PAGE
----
Since the American Film Institute lost full control of its longtime venue at the Kennedy Center six years ago, movies have come and gone from the space. In recent years, the AFI National Film Theater has done great box office with Akira Kurosawa films, Alexander Sokurov’s Russian Ark, and the Latin American Film Fest. But the 31-year-old venue has also been periodically pressed into service for plays, lectures, and comedy performances. The next turnover comes Nov. 1, but this one will be different: This time, the AFI isn’t coming back.

In fact, the National Film Theater will be torn out, beginning in early January. According to Kennedy Center Senior Press Representative Rae Bazzarre, the performing-arts complex will replace the movie house with “a Family Theater as part of its mission to promote arts education.” Bazzarre’s terse, e-mailed reply to a series of questions offered no further details about the new venue or its possible uses.

Fans of the theater have been more forthcoming. “I’m very upset about it,” says Peggy Parsons, who runs the National Gallery of Art’s film program. “The national performing-arts complex was a vital place for the theater to be. I’m very sorry to see it go.”

Max Alvarez, a local cinema historian and lecturer, agrees. “As a filmgoer, I think it’s tragic not to have a film theater at the Kennedy Center,” he says. The decision to banish regular movie programming from the center, he argues, is “a little short-sighted.”

Noncommercial repertory-film programs have expanded dramatically in the city since the AFI began screening in the late ’60s using the National Gallery’s old West Building theater. The Library of Congress, the Freer Gallery of Art, the Hirshhorn, the Goethe-Institut, and the National Gallery’s East Building auditorium, among many others, present such movies regularly. “There’s been a renaissance in film in Washington,” notes Tom van der Voort, a retired Congressional staffer who’s been attending local AFI programs since before the National Film Theater opened. “The Kennedy Center will basically have no foot in the cinematic pond. It seems to me that this is sort of a dumb time to pull out.”

Initially funded by the recently created National Endowment for the Arts (NEA), the Motion Picture Association of America, and the Ford Foundation, the AFI was very much a Washington institution. It once had more than 50 employees working at the Kennedy Center and counted the National Film Theater as just one of its local operations, which also included publication of the now-defunct magazine American Film.

But as the AFI’s sources of funding began to shift to Los Angeles, so did its operations, until only the theater remained here. It has shown both revivals and first-run features, including some without U.S. distributors that were acquired directly from overseas, in addition to several annual festivals. These have included the European Union Showcase, a selection of new films whose 2004 edition will be the venue’s final attraction.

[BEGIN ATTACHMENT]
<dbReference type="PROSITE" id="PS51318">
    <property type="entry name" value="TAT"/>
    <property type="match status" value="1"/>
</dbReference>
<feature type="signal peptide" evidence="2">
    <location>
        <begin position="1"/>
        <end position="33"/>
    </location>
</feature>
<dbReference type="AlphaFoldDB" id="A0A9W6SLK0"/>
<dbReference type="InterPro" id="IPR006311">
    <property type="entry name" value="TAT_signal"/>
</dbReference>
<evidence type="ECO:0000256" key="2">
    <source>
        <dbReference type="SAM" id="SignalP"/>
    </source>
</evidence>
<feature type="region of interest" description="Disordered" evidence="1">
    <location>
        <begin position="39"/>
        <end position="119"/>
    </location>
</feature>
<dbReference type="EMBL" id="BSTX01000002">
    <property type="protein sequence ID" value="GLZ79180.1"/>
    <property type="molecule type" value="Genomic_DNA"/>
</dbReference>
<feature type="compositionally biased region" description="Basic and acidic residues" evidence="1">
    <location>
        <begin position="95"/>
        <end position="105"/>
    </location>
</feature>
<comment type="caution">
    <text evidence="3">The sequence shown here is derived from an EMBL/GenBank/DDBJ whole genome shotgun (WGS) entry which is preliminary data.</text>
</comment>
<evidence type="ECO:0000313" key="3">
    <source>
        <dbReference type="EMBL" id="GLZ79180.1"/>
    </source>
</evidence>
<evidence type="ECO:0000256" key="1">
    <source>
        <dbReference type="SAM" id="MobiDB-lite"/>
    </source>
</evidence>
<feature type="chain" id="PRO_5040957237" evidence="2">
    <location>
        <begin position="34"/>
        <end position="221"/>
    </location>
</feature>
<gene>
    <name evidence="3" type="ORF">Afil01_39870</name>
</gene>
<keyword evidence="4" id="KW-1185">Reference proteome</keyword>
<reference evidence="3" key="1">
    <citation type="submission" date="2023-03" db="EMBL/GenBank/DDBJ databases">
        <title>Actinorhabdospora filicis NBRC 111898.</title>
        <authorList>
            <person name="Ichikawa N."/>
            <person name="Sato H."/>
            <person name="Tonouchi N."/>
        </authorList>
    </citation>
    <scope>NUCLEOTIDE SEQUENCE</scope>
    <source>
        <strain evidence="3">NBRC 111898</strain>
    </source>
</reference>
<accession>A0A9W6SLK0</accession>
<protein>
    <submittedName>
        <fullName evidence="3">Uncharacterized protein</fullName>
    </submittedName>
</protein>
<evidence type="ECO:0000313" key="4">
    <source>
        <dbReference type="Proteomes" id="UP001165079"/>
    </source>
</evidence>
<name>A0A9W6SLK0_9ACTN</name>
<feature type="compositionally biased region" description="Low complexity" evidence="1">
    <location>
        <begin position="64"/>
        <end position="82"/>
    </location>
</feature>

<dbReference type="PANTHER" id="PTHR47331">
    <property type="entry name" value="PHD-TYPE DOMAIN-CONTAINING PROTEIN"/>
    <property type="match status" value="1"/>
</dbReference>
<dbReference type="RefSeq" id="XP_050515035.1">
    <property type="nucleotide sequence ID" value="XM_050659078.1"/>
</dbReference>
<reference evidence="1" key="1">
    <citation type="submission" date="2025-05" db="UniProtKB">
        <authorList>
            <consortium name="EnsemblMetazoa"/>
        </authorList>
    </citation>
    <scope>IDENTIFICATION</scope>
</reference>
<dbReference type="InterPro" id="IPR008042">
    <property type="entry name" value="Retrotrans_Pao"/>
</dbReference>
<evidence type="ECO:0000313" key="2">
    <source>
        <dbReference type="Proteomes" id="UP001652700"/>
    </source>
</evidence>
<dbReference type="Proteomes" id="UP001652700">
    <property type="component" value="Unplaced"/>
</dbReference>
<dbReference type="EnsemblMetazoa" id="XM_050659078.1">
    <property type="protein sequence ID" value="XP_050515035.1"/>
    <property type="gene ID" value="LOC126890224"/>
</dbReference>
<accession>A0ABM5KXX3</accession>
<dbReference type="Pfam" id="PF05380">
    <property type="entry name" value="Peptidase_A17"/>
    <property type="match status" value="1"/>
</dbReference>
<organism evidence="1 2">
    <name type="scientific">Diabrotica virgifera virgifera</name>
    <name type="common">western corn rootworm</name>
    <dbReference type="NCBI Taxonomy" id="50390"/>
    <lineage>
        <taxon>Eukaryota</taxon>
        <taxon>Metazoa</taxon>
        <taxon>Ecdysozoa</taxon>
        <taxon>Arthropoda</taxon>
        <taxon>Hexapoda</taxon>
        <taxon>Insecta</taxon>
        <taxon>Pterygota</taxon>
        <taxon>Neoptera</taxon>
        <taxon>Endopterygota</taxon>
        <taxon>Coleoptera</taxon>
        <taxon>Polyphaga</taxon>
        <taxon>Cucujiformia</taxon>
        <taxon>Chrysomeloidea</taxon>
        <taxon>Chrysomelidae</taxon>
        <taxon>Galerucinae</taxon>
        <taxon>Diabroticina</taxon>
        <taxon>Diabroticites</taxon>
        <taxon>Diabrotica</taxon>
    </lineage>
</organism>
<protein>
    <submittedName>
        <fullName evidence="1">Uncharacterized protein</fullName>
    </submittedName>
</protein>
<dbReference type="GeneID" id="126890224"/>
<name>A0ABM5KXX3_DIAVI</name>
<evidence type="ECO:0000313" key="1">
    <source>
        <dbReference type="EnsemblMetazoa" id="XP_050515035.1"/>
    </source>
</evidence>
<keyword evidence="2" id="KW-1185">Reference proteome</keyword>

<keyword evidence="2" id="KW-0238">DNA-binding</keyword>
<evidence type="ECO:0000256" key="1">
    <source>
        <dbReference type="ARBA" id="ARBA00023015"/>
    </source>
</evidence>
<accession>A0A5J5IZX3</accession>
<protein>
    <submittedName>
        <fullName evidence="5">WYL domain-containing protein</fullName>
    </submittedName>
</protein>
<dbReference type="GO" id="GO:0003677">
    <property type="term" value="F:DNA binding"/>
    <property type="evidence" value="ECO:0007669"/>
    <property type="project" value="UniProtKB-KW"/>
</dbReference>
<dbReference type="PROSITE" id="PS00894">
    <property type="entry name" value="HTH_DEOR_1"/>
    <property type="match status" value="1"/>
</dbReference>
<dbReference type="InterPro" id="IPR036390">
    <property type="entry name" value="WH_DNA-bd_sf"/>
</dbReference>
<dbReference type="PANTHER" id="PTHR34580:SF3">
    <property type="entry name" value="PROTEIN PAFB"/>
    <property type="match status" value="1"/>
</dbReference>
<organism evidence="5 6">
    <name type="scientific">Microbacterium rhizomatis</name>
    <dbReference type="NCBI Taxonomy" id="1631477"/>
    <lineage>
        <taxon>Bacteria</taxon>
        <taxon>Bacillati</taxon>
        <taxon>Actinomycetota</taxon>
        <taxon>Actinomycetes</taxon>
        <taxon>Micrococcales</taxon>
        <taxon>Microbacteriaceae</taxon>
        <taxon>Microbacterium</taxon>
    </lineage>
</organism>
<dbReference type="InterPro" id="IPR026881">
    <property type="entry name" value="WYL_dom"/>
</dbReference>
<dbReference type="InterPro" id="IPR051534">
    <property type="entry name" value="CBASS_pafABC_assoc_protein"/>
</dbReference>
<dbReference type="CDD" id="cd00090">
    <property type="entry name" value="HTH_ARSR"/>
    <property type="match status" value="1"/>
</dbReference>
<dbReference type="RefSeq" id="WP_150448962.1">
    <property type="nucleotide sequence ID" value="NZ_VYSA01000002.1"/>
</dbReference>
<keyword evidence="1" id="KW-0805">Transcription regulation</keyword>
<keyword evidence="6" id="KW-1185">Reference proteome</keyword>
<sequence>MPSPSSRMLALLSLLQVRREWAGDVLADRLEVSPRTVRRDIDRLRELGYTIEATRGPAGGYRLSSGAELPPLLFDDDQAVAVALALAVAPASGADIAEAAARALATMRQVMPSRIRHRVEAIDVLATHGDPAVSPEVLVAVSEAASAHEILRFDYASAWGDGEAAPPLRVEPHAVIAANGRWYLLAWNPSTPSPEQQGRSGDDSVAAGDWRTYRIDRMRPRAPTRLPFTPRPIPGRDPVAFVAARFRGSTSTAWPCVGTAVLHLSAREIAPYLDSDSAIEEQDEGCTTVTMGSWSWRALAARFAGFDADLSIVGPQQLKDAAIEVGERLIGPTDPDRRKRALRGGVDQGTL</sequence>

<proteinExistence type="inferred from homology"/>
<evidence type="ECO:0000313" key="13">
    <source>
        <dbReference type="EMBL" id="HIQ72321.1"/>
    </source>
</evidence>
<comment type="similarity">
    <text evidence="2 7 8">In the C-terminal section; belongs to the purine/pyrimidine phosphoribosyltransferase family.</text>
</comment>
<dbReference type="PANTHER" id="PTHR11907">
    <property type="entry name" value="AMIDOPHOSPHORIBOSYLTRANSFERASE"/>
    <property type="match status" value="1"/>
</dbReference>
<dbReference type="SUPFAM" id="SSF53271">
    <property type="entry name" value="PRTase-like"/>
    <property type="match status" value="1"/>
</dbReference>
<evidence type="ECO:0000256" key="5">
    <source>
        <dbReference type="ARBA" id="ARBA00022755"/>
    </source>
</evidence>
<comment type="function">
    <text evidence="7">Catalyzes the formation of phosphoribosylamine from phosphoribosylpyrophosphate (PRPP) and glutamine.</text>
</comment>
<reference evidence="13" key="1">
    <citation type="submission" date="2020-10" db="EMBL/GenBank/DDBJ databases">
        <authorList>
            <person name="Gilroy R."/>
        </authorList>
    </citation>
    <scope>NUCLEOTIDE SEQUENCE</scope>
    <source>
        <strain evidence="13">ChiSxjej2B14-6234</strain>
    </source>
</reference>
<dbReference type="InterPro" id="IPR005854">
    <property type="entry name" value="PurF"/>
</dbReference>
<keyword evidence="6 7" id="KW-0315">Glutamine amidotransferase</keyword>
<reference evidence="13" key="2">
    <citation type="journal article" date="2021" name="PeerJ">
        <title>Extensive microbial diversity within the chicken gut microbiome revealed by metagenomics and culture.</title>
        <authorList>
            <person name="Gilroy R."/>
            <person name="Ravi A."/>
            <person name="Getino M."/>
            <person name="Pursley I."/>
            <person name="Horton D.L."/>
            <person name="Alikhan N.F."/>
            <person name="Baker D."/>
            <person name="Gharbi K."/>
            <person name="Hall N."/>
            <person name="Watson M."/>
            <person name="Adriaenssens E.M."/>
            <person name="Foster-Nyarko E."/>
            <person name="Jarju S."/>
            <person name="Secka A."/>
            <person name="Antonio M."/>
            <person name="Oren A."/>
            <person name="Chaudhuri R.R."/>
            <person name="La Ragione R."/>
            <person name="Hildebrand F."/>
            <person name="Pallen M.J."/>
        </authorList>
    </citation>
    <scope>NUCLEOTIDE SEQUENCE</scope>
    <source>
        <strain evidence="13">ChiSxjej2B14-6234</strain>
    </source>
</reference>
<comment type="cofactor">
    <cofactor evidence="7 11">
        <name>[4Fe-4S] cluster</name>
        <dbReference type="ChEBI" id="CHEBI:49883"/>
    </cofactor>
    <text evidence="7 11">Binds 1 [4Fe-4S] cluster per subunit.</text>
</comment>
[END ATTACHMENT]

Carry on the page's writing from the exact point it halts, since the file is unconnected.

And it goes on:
Both Bazzarre and AFI Silver Theatre and Cultural Center Director Murray Horwitz downplay the significance of the cinema’s closing. “If the Kennedy Center’s going to close the theater, we said, ‘Oh, OK,’” declares Horwitz. “I mean, it’s their building. It’s been a multipurpose space, you might say, for quite a long time. And it’s an old space. If they want to reconfigure it—I don’t think we had any particular reaction to it, beyond ‘Oh. Then we have to do things somewhat differently.’”

The relationship between the AFI and the Kennedy Center “will continue,” Horwitz says. “Exactly where and how it will continue I think is still up in the air. We haven’t gotten any signs that we’re not going to continue doing stuff together.”

The Kennedy Center will reportedly show films as part of larger programs, but it’s not clear that the AFI will play any role in that programming. Bazzarre points out that movies will be included in an upcoming festival, “A New America: The 1940s and the Arts,” and notes that “all Kennedy Center venues have the ability to feature film.”

And the National Film Theater, of course, has had the ability to feature nonfilm events since 1998, when it was retrofitted with a small stage whose installation reduced the number of seats from 224 to 200. “It’s laid out as a film theater,” Horwitz allows. “But in terms of programming, it was used for theater, and I think the education department used it a lot during the day. And it was used sometimes for film.”

Regular patrons of the Kennedy Center venue, however, are less dismissive. “It was my favorite screening venue in Washington,” Parsons says. “The sight lines, the screen size, and the presence the films had was second to none. It had a relatively intimate scale, and yet it was not a tiny venue by any means.”

“If you think about it, it was the first stadium-style movie theater in the metropolitan area,” notes one experienced technician who’s worked in all of the Kennedy Center venues, none of which were designed for screening movies. All are fan-shaped, with plenty of seats located off to the side. At the National Film Theater, there are genuinely no bad seats, and the front-and-center relationship to the screen makes it a spectacular venue for widescreen movies.